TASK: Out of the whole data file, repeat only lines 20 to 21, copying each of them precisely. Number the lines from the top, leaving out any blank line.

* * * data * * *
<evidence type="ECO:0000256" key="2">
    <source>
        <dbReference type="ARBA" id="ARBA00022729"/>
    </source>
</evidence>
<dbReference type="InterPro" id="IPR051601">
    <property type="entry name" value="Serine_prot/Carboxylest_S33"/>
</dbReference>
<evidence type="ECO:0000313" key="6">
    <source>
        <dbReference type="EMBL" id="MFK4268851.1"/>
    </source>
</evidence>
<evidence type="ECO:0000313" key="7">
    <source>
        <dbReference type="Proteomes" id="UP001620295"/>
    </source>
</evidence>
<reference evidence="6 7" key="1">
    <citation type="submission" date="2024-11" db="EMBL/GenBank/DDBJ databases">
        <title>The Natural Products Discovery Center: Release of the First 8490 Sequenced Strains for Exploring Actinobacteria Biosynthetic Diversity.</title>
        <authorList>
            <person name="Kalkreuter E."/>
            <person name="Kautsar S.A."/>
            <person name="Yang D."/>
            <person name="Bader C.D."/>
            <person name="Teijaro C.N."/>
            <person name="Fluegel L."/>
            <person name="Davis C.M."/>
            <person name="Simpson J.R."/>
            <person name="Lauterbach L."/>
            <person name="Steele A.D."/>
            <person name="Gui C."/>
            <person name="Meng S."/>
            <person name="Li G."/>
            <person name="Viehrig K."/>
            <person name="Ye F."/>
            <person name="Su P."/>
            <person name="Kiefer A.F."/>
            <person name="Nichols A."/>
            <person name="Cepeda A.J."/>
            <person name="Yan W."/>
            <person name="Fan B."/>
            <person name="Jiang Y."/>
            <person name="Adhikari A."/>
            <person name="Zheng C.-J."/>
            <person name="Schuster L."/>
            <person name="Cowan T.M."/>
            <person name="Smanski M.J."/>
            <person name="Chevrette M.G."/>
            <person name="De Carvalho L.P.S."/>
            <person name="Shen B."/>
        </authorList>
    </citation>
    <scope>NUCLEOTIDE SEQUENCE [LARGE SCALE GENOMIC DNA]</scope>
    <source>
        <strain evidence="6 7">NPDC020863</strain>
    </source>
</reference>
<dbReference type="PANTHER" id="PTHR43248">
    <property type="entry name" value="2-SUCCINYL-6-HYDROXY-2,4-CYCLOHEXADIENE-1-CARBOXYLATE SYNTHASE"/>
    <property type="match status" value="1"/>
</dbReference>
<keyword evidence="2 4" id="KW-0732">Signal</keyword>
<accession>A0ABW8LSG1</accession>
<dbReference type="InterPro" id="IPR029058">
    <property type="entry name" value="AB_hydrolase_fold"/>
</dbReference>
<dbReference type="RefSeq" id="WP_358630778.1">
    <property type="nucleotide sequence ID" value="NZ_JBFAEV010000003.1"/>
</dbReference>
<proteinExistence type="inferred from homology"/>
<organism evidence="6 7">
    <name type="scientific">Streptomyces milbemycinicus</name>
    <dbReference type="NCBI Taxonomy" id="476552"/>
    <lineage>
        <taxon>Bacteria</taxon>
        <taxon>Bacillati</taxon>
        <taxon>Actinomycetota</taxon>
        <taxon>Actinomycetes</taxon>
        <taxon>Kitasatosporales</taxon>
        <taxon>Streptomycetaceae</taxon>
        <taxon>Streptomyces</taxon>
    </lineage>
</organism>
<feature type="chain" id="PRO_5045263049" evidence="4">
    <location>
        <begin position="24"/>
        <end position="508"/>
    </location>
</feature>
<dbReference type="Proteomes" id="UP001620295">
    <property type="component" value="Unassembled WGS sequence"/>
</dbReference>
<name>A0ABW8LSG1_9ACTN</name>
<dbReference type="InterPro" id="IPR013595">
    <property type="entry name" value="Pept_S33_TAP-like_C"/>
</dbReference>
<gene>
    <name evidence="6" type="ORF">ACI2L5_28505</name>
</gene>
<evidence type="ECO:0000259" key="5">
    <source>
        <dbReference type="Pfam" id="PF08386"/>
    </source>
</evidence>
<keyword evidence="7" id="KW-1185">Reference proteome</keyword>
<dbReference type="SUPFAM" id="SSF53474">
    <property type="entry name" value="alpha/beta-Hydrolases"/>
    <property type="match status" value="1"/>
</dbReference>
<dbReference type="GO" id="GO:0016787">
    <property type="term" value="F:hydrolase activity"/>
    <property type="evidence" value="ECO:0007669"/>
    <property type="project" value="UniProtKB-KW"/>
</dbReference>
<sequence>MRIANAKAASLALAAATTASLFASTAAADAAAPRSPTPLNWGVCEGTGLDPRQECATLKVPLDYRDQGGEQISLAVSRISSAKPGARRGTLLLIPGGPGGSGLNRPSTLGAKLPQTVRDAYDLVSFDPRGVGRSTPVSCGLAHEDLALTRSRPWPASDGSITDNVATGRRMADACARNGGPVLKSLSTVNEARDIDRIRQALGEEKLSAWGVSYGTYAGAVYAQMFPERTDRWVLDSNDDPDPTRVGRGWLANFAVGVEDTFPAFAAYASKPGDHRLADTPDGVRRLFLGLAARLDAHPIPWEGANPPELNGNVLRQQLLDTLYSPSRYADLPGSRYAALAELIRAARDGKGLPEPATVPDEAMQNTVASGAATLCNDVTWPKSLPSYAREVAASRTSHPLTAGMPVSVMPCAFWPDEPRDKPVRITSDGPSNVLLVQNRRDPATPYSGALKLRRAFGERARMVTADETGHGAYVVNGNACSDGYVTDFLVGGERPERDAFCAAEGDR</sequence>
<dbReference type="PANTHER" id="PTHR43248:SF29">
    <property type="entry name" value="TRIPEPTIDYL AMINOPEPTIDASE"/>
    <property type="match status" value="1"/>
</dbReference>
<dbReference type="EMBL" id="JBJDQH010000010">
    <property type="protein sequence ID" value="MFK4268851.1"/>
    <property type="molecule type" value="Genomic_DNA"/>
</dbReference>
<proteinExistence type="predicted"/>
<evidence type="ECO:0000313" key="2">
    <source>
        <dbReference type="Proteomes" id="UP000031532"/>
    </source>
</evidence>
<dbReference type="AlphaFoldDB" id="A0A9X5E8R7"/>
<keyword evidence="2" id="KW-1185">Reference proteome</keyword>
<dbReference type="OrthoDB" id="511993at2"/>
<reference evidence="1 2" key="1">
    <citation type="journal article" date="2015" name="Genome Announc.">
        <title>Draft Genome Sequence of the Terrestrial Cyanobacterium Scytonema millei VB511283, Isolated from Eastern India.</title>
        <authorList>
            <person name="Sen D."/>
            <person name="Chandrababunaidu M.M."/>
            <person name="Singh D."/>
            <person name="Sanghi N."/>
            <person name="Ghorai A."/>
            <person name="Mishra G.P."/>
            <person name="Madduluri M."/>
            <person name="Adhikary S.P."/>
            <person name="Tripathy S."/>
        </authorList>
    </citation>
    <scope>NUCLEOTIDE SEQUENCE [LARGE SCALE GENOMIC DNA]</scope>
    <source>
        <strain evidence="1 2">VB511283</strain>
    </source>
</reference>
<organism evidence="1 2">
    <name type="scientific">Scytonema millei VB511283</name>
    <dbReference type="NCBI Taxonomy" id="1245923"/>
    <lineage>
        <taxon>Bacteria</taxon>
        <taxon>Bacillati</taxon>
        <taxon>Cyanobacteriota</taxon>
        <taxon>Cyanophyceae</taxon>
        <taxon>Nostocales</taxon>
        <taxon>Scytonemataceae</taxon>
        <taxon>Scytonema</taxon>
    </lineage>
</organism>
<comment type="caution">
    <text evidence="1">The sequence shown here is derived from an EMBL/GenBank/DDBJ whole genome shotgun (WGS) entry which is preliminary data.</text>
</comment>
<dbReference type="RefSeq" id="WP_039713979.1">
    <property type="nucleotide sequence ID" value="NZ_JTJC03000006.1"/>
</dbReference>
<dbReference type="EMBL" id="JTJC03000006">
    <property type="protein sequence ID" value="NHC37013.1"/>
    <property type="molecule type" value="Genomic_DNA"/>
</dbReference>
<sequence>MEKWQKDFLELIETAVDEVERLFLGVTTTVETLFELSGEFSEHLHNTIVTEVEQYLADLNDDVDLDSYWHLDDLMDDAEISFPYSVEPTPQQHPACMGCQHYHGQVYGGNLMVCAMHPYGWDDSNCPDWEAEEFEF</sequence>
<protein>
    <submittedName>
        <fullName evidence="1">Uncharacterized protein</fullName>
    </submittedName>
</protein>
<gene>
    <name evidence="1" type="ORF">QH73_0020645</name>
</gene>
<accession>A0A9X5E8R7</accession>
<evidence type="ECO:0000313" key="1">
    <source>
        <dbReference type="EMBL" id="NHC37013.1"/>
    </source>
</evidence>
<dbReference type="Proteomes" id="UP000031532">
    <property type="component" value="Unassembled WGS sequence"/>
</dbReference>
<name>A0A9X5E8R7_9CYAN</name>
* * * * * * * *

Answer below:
    <citation type="submission" date="2024-11" db="EMBL/GenBank/DDBJ databases">
        <title>The Natural Products Discovery Center: Release of the First 8490 Sequenced Strains for Exploring Actinobacteria Biosynthetic Diversity.</title>